Some insurance agents breaking law with 401(k) rollovers

Individuals without a securities license are increasingly, and unlawfully, soliciting business

May 30, 2019 @ 2:40 pm

By Greg Iacurci

Rolling money out of a 401(k) plan to fund an insurance product, like an annuity or life insurance policy, can be a difficult, tense decision for retirees. After all, seniors are earmarking a large chunk of their nest egg.

These rollovers are often initiated at the advice of an insurance agent. And with increased frequency, the agents making those recommendations are breaking the law.

"We've seen an increase in Vermont, and I think across the country as well," said Michael Pieciak, president of the North American Securities Administrators Association and commissioner of the Vermont Department of Financial Regulation.

(More: 401(k) dilemma: Advisers weather a fog of uncertainty surrounding IRA rollovers)

A recommendation to roll over money from a 401(k) plan involves two separate transactions: advice to take a distribution from the retirement plan and advice to park that money elsewhere.

Non-securities-licensed insurance agents — those who hold an insurance license but not a securities license — can recommend the second part of the equation without a problem. The first part is where these agents break state and federal law, according to regulators and attorneys. Agents may be able to legally recommend rolling from a cash or insurance position in a 401(k), but not from a securities product like a mutual fund, where the bulk of 401(k) assets are held.

The law applies not just to 401(k) rollovers but to all securities transactions — meaning recommendations to exchange variable annuities or variable universal life insurance policies may also be legally unsound.

While regulators, primarily at the state level, have been monitoring this activity and enforcing their rules, experts say those circumstances are rare and that culprits largely go unpunished.

"It's going on all the time," one prominent attorney who requested anonymity since his firm represents insurance clients said of rollover recommendations by non-securities-licensed agents. "There's been no regulatory presence — none, zero. A rule that's unenforced is, as a matter of speaking, not a rule at all."

(More: Rollover tip sheet: What advisers should consider)

Micah Hauptman, financial services counsel at the Consumer Federation of America, said this type of activity is often detrimental to investors, especially when retirees are advised to roll out of low-cost 401(k) investments into an expensive insurance product with a long lock-up period that's not in the customer's best interest.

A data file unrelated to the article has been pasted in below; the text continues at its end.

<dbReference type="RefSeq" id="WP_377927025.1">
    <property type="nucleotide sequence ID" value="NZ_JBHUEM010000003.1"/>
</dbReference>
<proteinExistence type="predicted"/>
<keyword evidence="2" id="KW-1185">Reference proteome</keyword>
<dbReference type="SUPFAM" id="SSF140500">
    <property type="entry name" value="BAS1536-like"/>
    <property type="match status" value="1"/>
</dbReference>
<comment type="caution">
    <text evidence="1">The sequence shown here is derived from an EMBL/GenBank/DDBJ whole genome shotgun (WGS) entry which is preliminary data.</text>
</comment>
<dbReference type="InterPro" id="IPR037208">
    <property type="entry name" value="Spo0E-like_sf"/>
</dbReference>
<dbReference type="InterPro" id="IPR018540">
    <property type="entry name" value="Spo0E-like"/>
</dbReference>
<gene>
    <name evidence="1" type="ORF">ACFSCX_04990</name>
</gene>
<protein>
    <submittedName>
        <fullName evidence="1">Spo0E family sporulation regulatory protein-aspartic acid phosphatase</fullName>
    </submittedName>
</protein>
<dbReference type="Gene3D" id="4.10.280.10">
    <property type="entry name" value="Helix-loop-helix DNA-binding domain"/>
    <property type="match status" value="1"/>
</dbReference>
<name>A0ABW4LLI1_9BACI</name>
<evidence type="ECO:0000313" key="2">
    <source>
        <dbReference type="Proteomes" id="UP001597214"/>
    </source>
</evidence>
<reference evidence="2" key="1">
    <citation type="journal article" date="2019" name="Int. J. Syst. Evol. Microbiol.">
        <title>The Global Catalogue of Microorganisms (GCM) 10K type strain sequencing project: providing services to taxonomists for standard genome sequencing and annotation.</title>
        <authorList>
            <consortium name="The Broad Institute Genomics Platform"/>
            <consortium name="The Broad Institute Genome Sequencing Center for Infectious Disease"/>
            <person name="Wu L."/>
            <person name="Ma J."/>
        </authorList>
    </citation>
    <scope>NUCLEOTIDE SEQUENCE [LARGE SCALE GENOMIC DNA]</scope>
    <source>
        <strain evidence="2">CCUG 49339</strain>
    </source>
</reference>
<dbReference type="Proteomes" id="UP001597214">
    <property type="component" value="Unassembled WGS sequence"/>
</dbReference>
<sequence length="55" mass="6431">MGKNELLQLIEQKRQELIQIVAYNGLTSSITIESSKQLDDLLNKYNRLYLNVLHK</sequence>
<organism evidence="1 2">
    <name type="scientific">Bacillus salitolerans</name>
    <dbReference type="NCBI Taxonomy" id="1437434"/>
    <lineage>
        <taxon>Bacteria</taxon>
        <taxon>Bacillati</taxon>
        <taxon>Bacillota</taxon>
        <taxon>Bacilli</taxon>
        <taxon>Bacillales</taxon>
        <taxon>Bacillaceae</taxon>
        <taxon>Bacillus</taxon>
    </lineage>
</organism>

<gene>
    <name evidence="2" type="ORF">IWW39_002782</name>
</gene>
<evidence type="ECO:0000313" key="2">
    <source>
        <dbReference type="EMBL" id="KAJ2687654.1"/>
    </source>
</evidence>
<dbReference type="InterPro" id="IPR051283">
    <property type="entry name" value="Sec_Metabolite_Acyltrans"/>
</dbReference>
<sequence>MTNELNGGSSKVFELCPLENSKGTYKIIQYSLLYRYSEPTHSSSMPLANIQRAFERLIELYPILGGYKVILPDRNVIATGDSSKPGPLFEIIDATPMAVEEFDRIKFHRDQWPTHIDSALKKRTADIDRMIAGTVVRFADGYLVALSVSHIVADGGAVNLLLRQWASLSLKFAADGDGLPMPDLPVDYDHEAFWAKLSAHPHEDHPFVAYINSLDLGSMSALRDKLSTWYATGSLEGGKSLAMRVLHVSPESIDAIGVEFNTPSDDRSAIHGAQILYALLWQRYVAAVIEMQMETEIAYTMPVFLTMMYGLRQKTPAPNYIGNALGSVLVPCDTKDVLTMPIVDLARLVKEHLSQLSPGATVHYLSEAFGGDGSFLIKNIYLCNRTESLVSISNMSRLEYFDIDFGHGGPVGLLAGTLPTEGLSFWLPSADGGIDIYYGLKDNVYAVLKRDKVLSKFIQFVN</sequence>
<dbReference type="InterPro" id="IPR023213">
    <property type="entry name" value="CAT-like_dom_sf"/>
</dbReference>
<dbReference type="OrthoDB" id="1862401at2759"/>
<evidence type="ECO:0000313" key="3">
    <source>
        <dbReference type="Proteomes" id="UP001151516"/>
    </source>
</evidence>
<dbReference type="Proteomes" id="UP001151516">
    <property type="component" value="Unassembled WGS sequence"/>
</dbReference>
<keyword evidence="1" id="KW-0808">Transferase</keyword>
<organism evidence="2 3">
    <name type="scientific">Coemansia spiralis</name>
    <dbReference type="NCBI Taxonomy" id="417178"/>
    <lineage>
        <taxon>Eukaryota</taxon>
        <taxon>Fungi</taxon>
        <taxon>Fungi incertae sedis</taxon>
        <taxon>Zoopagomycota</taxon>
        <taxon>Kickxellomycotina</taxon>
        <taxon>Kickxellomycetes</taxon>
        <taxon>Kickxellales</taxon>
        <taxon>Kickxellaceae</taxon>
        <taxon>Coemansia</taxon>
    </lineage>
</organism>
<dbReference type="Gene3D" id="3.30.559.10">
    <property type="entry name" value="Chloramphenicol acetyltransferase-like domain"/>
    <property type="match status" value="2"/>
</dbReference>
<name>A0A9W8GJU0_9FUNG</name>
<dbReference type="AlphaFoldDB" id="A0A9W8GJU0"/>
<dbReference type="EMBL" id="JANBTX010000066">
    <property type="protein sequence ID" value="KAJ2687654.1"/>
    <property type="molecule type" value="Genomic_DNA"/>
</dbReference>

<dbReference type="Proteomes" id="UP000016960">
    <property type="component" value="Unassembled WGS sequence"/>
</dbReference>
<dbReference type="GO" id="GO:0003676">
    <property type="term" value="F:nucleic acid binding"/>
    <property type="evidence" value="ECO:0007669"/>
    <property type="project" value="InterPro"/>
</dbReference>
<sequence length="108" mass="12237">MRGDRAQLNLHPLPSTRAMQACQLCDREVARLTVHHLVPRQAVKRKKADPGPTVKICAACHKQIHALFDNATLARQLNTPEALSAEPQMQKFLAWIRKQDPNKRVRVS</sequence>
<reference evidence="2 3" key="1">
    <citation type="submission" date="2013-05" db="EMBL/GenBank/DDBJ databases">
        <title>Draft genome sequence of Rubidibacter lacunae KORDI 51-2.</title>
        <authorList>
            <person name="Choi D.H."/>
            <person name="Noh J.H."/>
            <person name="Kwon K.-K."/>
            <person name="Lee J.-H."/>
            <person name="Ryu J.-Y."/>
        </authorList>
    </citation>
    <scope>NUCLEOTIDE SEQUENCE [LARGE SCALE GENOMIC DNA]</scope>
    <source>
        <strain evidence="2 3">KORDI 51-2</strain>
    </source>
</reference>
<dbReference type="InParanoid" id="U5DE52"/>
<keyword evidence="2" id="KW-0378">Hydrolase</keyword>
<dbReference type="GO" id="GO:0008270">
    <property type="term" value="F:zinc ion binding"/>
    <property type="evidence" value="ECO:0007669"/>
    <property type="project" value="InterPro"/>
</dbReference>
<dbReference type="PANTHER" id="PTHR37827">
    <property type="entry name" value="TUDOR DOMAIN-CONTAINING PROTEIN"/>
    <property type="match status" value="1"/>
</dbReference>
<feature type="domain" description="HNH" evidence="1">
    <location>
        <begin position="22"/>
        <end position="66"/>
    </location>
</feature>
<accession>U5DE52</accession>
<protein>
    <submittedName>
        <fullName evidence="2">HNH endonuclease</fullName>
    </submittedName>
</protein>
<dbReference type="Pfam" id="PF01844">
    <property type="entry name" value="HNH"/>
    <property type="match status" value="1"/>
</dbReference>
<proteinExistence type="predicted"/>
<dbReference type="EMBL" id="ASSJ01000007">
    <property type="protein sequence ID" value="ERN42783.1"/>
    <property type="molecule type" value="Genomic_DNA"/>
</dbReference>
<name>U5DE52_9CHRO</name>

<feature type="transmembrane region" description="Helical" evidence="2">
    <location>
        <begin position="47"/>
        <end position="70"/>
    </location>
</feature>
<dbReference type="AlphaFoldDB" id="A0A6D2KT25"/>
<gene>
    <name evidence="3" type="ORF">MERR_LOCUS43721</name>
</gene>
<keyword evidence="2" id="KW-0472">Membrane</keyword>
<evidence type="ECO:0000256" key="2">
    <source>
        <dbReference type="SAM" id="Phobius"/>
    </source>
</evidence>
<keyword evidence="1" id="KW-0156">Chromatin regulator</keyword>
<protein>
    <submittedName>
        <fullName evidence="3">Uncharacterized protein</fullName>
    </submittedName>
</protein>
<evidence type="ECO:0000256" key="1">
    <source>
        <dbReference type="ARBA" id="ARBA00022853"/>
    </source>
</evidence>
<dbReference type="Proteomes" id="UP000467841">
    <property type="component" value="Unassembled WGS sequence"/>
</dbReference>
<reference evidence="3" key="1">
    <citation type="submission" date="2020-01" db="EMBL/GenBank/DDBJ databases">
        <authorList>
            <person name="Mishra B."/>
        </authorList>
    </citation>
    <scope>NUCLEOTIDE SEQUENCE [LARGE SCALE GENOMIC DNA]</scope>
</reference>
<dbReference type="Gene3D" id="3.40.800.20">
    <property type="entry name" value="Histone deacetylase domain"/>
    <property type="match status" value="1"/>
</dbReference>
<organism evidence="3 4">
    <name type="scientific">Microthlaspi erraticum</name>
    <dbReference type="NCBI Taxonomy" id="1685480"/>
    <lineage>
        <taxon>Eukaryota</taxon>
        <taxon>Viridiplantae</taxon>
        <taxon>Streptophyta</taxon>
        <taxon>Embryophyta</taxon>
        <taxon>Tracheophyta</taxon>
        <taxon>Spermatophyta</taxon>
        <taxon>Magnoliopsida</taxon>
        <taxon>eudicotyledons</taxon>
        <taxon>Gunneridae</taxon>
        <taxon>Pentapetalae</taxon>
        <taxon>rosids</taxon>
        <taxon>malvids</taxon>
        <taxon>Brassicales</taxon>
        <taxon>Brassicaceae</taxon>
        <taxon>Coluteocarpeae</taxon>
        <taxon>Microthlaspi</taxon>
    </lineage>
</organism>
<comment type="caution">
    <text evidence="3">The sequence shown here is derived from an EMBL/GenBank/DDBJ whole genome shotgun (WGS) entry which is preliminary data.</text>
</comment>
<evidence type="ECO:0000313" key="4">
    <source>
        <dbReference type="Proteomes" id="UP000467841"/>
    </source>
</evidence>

Absent increased scrutiny, the situation is poised to get worse as baby boomers continue hurtling into retirement. In 2016, investors rolled $415 billion out of 401(k) plans, according to a report by the Limra Secure Retirement Institute. The group estimated that figure would swell to $466 billion by the end of 2019.

"This is where a lot of harmful activity and harmful recommendations occur," Mr. Hauptman said. "It's an unpoliced market."

Securities and Exchange Commission rules forbid non-securities-licensed individuals from engaging in securities transactions. That gives the SEC power to bring a civil enforcement case against non-securities-licensed insurance agents, perhaps in the form of a fine, disgorgement or cease-and-desist order, said Christopher Petito, attorney at Willkie Farr & Gallagher.

However, the SEC doesn't go after agents for such violations, or will only do so in extremely rare circumstances, experts said. An SEC spokesperson didn't return a request for comment.

The Financial Industry Regulatory Authority Inc. has limited authority in these circumstances. The group can go after the broker-dealer that executes a faulty rollover transaction, but not the non-securities-licensed individual who made the recommendation.

This leaves much of the enforcement up to the states. A handful have paid particular attention to this issue. For example, Iowa's insurance division issued a bulletin in 2011 laying out the licensing requirements for certain insurance and securities activities. The memo allows insurance-only individuals to discuss things like risk tolerance, financial objectives, liquidity needs and financial time horizon with investors, but expressly prohibits insurance-only individuals from "recommending the liquidation of specific securities, or identifying specific securities that could be used to fund an annuity or life insurance product."

Tennessee and Vermont subsequently issued similar guidance, in 2013 and 2018, respectively.

"It's [a problem] that regulators at the state level are working to expose and mitigate," Mr. Pieciak said.

Part of the problem, experts said, is the law's gray area. While states have tried outlining permissible and impermissible activities for insurance agents, the lines aren't always black and white, Mr. Pieciak said.

Insurance companies accepting rollover money also bear some of the responsibility.

Many insurers have processes to review the source of funds and suitability of the transaction for the investor, Mr. Pieciak said.

However, "you can only put so many processes in place as a company in terms of verifying information from a producer and providing that verification," he said.

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